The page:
How to Make Copper Cap Boppers1
By James C. Keffer
1. Copper plumbing caps, sizes 1/2" to 2"* (available at most major hardware stores).
a. Example of doming anvils (homemade).
i. 1/2" and 3/4" round bar with rounded ends.
ii. Hitch balls rounded to size, 1-1/2" and 2".
iii. Ball peen hammer 1" (1-1/4" not shown).
2. Hammers for doming, ball peen or auto body hammers.
3. Wood lathe or carving tools for handle.
4. Pot to melt lead in, burner with which to melt lead (propane torch, propane burner or a
gas stove will work).
5. Mixing cup and stirrer for epoxy.
6. Clamps for holding caps to handles while epoxy dries.
7. Paint brushes for applying wood finish.
The objective is to get the copper cap as round and smooth as possible. The more round the
cap is the better control you'll have in striking flakes. You want to be able to strike the rock
with a single point of the bopper end as shown below.
Next clean the inside of the cap with sandpaper or a small sandblaster (I use either a small
cabinet sandblaster or an inexpensive siphon sandblaster).
Level the cap and secure (I use a vice and bubble level).
Then melt some hard lead/lead alloy and pour into the cap. Leveling the cap helps to balance the weight
distribution of the lead creating a more consistent bopper.
sufficient area on the handle and inside the cap for the epoxy to adhere and also places the
weight forward making the bopper more efficient at delivering the energy to the platform on
Let the cap/lead cool. There is a high degree of probability that the lead will not adhere to
the copper, particularly if using hard head. I find the easiest way to secure the lead to the cap
is with epoxy applied when attaching the cap.
lead. This doesn't work as well with hard lead containing either zinc or antimony.
using a blunt punch (or carriage bolt), hammer the lead to where is swells within the cap
thereby creating a tight fit. Again, this also doesn't work as well with hard lead. Since epoxy secures the lead to the cap and the hardened lead doesn't deform, I prefer to use harder lead and epoxy.
any residue or glazing cause by the hot lead. This will help insure the epoxy has the best
opportunity to create a strong bond.
personal preference but most are usually 3-5 inches in length and made of hard wood. Oak, walnut, maple, alder, fir or any other wood that does not contain oils (such as teak which does not take glue well) will work for a handle.
A wood lathe allows for fast and easy turning of custom-fit handles. A variety of shapes,
Turning a handle on a wood lathe:
Checking the fit:
Mix a good two-part epoxy according to the directions. Use only enough epoxy for the
Liberally coat the inside of the cap (if using the epoxy to secure the lead, coat the entire
Clamping the cap:
One the finish is dry you have a bopper!
Drying Boppers (a drying block helps!):
All that is require to maintain the boppers is to occasionally re-seal the handles with your finish of choice.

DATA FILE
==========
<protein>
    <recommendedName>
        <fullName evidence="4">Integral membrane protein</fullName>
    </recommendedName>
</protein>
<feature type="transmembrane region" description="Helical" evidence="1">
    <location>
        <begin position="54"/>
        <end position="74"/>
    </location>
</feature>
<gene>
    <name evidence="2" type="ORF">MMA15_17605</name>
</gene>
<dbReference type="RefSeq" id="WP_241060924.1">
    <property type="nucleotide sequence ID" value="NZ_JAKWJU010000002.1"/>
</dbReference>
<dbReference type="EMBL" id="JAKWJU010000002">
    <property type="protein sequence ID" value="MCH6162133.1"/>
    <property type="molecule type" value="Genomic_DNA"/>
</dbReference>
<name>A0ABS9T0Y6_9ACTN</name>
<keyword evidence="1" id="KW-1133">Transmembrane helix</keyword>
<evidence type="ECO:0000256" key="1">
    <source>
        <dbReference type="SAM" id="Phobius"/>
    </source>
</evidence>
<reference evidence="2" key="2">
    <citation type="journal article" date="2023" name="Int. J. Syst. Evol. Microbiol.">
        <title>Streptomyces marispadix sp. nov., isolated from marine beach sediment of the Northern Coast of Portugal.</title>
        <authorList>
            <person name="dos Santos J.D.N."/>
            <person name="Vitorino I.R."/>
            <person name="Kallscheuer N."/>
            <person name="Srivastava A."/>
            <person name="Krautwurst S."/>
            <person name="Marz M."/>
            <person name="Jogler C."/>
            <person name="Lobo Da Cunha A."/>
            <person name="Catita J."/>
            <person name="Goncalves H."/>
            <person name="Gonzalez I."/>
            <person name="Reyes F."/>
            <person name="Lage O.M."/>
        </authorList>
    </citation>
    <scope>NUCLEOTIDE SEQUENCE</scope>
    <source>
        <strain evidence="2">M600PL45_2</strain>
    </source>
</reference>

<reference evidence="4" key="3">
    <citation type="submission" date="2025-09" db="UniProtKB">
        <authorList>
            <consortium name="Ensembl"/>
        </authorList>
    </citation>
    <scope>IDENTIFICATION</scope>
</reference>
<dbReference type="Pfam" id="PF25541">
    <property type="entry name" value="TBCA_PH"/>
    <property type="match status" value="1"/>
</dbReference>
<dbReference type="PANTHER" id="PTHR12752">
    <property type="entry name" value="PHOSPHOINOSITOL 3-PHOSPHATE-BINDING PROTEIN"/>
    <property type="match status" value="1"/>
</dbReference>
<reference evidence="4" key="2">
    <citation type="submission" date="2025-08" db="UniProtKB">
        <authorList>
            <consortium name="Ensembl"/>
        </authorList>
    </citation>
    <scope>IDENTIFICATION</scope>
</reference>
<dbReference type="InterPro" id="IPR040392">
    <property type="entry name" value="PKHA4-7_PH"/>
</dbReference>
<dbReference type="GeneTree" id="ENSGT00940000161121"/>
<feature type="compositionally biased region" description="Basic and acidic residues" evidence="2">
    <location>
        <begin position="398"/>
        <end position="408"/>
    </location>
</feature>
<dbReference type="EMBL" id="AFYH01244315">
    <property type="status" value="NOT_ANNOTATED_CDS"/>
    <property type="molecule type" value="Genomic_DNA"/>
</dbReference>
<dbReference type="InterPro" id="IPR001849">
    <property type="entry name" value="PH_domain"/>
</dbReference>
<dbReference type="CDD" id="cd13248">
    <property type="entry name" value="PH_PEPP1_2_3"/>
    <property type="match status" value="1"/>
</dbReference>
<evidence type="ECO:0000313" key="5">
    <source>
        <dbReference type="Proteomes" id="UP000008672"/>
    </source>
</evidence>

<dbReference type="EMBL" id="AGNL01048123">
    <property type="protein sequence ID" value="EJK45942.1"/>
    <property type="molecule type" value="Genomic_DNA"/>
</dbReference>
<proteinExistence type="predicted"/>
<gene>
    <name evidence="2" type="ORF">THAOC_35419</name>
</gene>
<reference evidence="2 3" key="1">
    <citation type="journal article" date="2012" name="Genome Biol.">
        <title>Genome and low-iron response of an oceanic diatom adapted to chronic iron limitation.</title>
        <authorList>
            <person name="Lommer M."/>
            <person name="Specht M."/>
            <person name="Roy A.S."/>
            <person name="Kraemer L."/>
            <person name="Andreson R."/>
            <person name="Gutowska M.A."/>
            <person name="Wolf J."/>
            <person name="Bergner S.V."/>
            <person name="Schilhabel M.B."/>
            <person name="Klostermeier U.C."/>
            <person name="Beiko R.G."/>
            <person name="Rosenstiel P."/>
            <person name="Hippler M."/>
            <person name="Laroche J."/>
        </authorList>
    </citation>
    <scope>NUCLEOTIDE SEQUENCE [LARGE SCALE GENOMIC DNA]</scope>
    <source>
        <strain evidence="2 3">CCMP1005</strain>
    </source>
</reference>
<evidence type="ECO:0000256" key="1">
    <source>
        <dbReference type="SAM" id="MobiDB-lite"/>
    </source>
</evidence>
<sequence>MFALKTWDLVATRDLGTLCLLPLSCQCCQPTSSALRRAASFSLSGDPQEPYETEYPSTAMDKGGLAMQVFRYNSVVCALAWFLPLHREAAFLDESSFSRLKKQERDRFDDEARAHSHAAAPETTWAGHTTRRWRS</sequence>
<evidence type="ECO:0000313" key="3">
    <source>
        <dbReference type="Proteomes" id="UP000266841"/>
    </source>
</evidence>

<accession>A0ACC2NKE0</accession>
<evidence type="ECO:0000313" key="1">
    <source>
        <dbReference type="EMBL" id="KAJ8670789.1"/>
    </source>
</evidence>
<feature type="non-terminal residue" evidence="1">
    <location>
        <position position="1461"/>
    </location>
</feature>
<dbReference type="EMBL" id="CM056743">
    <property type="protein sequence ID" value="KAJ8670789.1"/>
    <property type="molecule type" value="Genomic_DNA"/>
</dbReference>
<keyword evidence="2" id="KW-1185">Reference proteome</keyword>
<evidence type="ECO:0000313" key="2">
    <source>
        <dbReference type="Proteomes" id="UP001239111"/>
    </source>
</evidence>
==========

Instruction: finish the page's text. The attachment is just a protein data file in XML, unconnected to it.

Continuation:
When a copper cap wears through - and if you use it a lot - it will, you can remove the cap from
From what I've observed the primary reasons for caps becoming loose:
2. Too smooth surface on cap/handle. Solution - roughen the inside of the cap with sandpaper
3. Wood shrinkage - wood shrinks or expands with humidity. Solution - seal the handle with
4. Too much lead in the cap resulting in insufficient glue surface area. Solution - fill the cap just to the top of the domed area.
5. Too tight of a fit between cap and handle, not enough glue area - solution - make sure the gap
1Bopper Cost (as of 9/27/15)
Making boppers can be cost effective - IF you already have most of the materials on hand. Otherwise it can be much less expensive to purchase a bopper or set of boppers than make them yourself. The following is a material cost breakdown of making a set of 5 boppers, sizes ½” , ¾”, 1”, 1¼” 1½”. This is the material cost for the least amount of material you can reasonably purchase at your local hardware store – most cost come from Home Depot. Although the amounts and types of materials are the least cost, you will end up with more than you need, especially polyurethane and epoxy. Unfortunately purchasing smaller amounts may not be possible or at least practical. Also scrap lead, if pure lead, is too soft. It needs to contain an alloying metal like tin (wheel weights) or zinc or antimony. Each of these alloying metals can add an additional cost.1. Polyurethane (water-based, water clean-up)– ½ Pint (water clean-up) $5.98
2. Copper Caps
a. ½” = $0.63
b. ¾” = $1.36
c. 1” = $2.91
d. 1¼” = $4.25
e. 1½” = $6.12
Total = $15.27
3. Chip Brush 1” Economy = $0.97
4. Scrap lead 3 lbs @ $1/lb = $3.00
5. Sand Paper 9 in. x 11 in.
a. 80, 150, 220 Assorted Grits Advanced Sanding Sheets (6-Pack) $6.97
6. Steel wool
a. 12 pad Steel Wool, Coarse, Medium, Fine $3.98
a. Loctite 8 fl.-oz. Professional Job Size Epoxy $15.67
8. Acetone (cleanup) 1-pt = $4.97
9. Paper towels (cleanup) Basic 1-Ply White Paper Towels $1.00
Total cost of materials1 = $57.81
This does not include the cost of sandblasting sand that I use to clean and roughen the inside of the caps to insure good glue-up. Silica sand is $8.47/100 lbs
Labor CostIt takes about 2-3 hours of actual labor time to make a set of five boppers. This includes time for doming the caps (assuming one has doming blocks/punches), melting lead, pouring the lead, sandblasting the caps, turning and sanding the handles, gluing and clamping the caps to the handles, applying the three coats of polyurethane and sanding with steel wool in between coats. This does not include the time it takes for the lead to cool or the polyurethane to dry. It also does not take into account the amount of time or the cost it takes to get the materials. At the Federal minimum wage of $7.25/hour the cost of labor would be about $18.12 (2.5 hours of labor).
Total cost for a set of 5 boppers - $75.93
©2010 J Keffer